Graydon: “We've put a lot of effort into this. We have done a lot of research … And I think the work that we've done with Sobeys has been taken to a level that we actually have a very strong foundation to work from,” he said. “It would be terrific if the Alliance would see that value and rather than start the process all over again, look at what we've provided and enhance it.”
Medline: “I think we actually do have a real blueprint that we set out for the future of relationships in our industry, and I don't know why it needs to take 18 months to start fixing up this industry.”
Regulation and enforcement
Whether or not the code should be regulated by government appears to be THE biggest hurdle between the two groups. The Alliance does not want a regulated code; the Retail Council of Canada has been very clear on this point, saying it would mean a different code for every province and territory. Medline and Graydon say it has to be government run and government enforced to ensure everyone adheres to the code.
Medline: “I don't believe a code is worth anything unless it's enforced. And everyone has to play on a level playing field in terms of following rather simple values. I don't think it's that difficult,” he said. “We do not think that there should be 11 or 12 codes across the country. We think there should be one code, is what we put forward. We said we're open to the most simple and efficient enforcement that wouldn't be bureaucratic.”
Graydon: “It's one thing to say that it's a voluntary program versus regulated, but where are the teeth? How can you guarantee that any retailer is going to participate? We're big believers in sharing best practice, and best practice will demonstrate that in the U.K.—the code that we used as the foundation and Canadianized it to reflect the issues that exist in Canada—did not work as a voluntary code because the retailer's played games,” he said. “I do not believe that a mandatory code will work unless the teeth can in fact put them in a position where there is some sense of retribution for non-compliance.”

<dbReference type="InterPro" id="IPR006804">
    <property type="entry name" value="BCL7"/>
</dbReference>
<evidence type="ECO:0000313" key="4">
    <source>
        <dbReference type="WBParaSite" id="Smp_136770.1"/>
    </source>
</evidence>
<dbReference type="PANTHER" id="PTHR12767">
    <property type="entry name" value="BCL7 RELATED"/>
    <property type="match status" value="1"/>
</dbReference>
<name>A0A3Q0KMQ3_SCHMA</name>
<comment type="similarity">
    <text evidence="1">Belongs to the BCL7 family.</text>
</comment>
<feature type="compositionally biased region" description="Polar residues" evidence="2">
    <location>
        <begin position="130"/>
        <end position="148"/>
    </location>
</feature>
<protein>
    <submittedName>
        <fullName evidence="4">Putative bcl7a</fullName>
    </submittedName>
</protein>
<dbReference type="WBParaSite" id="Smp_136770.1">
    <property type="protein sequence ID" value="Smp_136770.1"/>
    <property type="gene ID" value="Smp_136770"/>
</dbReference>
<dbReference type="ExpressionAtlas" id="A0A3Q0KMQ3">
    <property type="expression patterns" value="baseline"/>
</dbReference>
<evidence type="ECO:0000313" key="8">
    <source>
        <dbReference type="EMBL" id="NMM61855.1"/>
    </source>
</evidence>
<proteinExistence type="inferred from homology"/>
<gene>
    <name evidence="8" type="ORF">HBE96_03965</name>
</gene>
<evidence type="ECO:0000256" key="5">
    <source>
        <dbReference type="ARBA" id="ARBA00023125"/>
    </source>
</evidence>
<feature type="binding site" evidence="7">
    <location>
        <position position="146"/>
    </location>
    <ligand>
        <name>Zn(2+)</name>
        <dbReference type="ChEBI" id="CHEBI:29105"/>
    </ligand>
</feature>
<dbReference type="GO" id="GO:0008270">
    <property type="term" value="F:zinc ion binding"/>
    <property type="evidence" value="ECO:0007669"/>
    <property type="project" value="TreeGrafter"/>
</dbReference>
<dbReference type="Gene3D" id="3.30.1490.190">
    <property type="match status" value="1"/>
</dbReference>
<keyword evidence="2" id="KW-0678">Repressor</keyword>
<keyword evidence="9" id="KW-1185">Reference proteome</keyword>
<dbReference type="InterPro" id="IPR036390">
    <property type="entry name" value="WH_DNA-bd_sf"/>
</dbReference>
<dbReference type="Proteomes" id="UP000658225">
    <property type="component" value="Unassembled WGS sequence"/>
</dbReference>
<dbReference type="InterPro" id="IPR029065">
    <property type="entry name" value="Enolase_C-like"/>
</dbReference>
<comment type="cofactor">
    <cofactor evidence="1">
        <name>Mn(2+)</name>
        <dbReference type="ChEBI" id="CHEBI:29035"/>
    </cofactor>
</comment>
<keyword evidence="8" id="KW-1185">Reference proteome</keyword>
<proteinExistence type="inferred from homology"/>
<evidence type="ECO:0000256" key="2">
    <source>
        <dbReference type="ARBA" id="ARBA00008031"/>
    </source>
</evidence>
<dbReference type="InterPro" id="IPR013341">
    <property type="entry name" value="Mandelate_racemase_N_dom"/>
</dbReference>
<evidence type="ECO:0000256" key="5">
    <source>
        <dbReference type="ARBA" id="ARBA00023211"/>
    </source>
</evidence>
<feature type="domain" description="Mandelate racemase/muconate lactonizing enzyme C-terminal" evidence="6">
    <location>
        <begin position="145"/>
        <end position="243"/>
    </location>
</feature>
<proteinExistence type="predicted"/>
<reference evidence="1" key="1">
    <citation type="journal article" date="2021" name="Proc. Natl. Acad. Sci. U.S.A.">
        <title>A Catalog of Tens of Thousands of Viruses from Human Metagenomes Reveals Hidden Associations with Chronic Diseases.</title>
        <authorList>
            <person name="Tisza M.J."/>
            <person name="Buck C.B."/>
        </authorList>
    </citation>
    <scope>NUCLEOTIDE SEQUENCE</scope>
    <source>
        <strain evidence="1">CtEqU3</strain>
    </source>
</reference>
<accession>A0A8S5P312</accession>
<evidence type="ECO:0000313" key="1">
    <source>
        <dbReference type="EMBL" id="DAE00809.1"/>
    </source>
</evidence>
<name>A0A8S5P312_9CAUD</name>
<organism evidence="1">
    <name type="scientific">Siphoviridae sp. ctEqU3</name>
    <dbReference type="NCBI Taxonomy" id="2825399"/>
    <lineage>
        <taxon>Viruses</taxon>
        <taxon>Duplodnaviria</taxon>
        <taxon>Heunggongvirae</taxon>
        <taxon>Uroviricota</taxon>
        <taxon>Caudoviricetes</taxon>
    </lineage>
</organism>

Medline: “We believe the code we put forward with the FHCP is the best way forward. Now let's just figure out how to get it into practice as quickly as we can. And make sure that it's in some way enforced so that everyone has to follow it.”
Graydon: “We've put forth a viable solution. What the Alliance put forth is a process to get to the solution. And I guess our point is, why don't you just start with ours and fine tune it. Why are you going to go back and do all the research that we've done, replicate the work that the working group has done, and replicate everything again to come out with the same conclusion.”
Concerns about problems in the industry led to the creation of federal, provincial and territorial agriculture and food (FPT) ministers last year to look at the grocery industry, including the introduction of unilateral costs on suppliers, fining suppliers for shortages and other issues. Their report on recommendations is supposed to be released in July.
The Alliance will await the go-ahead from FPT ministers before beginning work on the code, with first proposed texts presented next March, and a final code with an enforcement framework presented by December 2022.